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Arbirtary axis rotation?

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I'm playing with some matrix math, i have a question. Does arbirtary axis rotation offer any advantage over concatenating 3 rotation matrices?

Example: Matrix result = Matrix::MakeXRotation(x) * Matrix::MakeYRotation(y) * Matrix::MakeZRotation(z);

I've checked the formula out, it seems that arbirary axis rotation is more expensive... Am i missing some key point or important concept?

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I'm just curious if there is a difference in the values of the resulting matrix.. I haven't implemented Arbitrari Axis Rotation yet, i'm trying to figure out if it's worth my time or now. Performance isn't an issue, i'm just researching.
Sorry for not making my first post clear.

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Rotating around an arbitrary axis is faster than multiplying 3 matrices together, although if the 3 matrices are already built and the only operation you are performing is to combine them, their speeds are fairly similar.
If you are building and then combining the 3 matrices, axis rotation is by-far more efficient.

In the case where the 3 matrices are already built, axis rotation loses time in computing a sine and cosine, but both can be computed in a single instruction on many machines, and after that the rest of the matrix is built with single multiplications, in contrast with 3-matrix concatenating which will ultimately incur quite-a-few multiplies and probably result in similar or even slower performance.

But profiling on your target hardware is of course the best way to know for sure.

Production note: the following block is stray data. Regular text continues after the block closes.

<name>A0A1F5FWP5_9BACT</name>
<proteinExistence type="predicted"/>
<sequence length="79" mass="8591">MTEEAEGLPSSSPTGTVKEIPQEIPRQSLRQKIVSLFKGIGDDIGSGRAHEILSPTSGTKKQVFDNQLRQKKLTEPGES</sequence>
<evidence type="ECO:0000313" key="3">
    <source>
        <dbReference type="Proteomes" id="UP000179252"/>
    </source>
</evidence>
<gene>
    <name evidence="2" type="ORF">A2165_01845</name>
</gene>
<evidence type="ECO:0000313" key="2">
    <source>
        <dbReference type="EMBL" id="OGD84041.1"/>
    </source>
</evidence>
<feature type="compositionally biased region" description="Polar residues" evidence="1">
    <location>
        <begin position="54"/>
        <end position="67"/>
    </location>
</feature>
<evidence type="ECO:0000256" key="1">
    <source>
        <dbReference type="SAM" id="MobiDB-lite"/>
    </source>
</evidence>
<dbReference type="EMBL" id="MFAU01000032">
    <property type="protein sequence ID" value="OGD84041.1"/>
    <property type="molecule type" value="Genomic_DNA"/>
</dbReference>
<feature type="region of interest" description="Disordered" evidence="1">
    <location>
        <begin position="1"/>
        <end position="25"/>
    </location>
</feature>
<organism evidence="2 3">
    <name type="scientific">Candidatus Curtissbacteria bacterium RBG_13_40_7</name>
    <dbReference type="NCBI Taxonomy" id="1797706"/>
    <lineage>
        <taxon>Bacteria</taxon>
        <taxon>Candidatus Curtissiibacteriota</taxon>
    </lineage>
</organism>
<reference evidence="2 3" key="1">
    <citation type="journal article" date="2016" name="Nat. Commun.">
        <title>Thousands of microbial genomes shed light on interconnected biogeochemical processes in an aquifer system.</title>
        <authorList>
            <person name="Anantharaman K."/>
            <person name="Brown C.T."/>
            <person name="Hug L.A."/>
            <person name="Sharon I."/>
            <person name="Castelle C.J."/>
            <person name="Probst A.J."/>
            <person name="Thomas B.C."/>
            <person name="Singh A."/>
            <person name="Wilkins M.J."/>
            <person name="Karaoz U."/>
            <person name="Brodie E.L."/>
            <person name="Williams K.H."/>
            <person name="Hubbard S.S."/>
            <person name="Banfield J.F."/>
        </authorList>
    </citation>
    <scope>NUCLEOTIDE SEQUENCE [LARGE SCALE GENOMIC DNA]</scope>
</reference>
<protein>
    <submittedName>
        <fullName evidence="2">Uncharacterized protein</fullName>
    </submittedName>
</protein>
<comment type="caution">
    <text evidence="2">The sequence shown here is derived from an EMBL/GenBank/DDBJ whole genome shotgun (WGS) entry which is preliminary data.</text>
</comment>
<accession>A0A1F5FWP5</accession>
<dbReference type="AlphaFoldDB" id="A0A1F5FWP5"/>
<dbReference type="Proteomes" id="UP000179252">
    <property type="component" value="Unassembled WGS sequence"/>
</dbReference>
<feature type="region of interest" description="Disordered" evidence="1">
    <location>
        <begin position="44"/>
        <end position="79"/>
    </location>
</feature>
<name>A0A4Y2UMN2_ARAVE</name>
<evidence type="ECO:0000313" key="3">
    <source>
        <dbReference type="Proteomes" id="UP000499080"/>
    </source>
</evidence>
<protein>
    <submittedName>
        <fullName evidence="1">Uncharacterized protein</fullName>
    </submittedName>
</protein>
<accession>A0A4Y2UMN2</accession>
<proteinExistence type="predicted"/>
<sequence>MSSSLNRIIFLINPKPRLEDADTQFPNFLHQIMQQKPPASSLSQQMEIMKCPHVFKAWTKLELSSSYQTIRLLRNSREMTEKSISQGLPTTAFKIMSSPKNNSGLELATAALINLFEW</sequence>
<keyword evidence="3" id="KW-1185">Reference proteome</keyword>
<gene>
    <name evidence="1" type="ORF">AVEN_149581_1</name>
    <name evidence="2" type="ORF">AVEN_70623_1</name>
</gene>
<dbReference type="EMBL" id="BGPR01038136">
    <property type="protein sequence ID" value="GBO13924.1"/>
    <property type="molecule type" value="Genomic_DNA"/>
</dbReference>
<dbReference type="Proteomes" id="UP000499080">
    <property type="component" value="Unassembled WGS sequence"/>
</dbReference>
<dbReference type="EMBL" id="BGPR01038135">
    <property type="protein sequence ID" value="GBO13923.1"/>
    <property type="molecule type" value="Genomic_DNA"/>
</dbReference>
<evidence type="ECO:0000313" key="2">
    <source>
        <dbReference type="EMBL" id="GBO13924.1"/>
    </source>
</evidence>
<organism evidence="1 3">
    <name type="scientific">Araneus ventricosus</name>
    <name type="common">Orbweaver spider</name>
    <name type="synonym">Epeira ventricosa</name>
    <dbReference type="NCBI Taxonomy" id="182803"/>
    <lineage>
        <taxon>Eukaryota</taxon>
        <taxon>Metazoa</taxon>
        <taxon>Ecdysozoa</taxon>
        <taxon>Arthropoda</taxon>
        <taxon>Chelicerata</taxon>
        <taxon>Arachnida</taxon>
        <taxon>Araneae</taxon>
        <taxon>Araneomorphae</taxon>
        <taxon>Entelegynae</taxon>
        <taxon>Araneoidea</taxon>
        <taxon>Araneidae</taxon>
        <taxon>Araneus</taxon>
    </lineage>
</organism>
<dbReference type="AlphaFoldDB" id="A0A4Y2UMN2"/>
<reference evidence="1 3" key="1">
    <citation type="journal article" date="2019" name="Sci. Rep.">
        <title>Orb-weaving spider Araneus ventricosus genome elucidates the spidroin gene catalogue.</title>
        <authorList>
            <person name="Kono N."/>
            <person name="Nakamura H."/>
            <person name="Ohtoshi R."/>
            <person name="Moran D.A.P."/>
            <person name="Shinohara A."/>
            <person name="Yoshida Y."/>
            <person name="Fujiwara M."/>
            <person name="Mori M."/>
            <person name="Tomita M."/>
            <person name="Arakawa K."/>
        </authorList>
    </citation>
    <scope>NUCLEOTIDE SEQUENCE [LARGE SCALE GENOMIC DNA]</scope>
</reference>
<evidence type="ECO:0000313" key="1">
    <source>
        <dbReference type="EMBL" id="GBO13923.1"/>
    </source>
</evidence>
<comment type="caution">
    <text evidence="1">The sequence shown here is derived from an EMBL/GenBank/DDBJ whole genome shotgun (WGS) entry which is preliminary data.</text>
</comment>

L. Spiro

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Like YogurtEmperor said, in these scenarios which is fastest depends on what data you may already have precalculated for other reasons. In the end, I recommend trusting a profiling tool over the best guess of anyone here.

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I'm playing with some matrix math, i have a question. Does arbirtary axis rotation offer any advantage over concatenating 3 rotation matrices?

Example: Matrix result = Matrix::MakeXRotation(x) * Matrix::MakeYRotation(y) * Matrix::MakeZRotation(z);

I've checked the formula out, it seems that arbirary axis rotation is more expensive... Am i missing some key point or important concept?


I'd also add the point that depending on what you are doing, the concatenation version has gimbal lock issues which the normal axis+angle item does not have if you choose a decent axis for the input. An example usage where i would always use an axis+angle variation ignoring any performance items is in free camera movement calculations. A fixed camera or limited camera environment I might not bother but I usually start with axis+angle so I don't run into gimbal lock if I change my mind.

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Good points. Thanks for clearing this up for me. One more question. I've implemented arbitrary axis rotations, however the function signature is this:
Matrix Matrix::AxisAngleRotation(Vector& rotate, float degrees);
I'd like it to be something along the lines of
Matrix Matrix::AxisAngleRotation(Vector& rotate);
Where the x component specifies the angle to rotate about the x axis, the y component the angle around the y axis and the z component the angle about the z axis.
I have no clue how to do that as all the references i find lead to this formula...
My implementation


Matrix Matrix::AxisAngleRotation(Vector& rotate, float degrees) {
#define x rotate.x
#define y rotate.y
#define z rotate.z
degrees *= 0.0174532925f; // To radians!

float c, s, t;

c = cos(degrees);
s = sin(degrees);
t = 1 - c;

Matrix rotation = Matrix::identity;

rotation.mat[0] = t * x * x + c;
rotation.mat[1] = t * x * y - s * z;
rotation.mat[2] = t * x * z + s * y;

rotation.mat[4] = t * x * y + s * z;
rotation.mat[5] = t * y * y + c;
rotation.mat[6] = t * y * z - s * x;

rotation.mat[8] = t * x * z - s * y;
rotation.mat[9] = t * y * z + s * x;
rotation.mat[10] = t * z * z + c;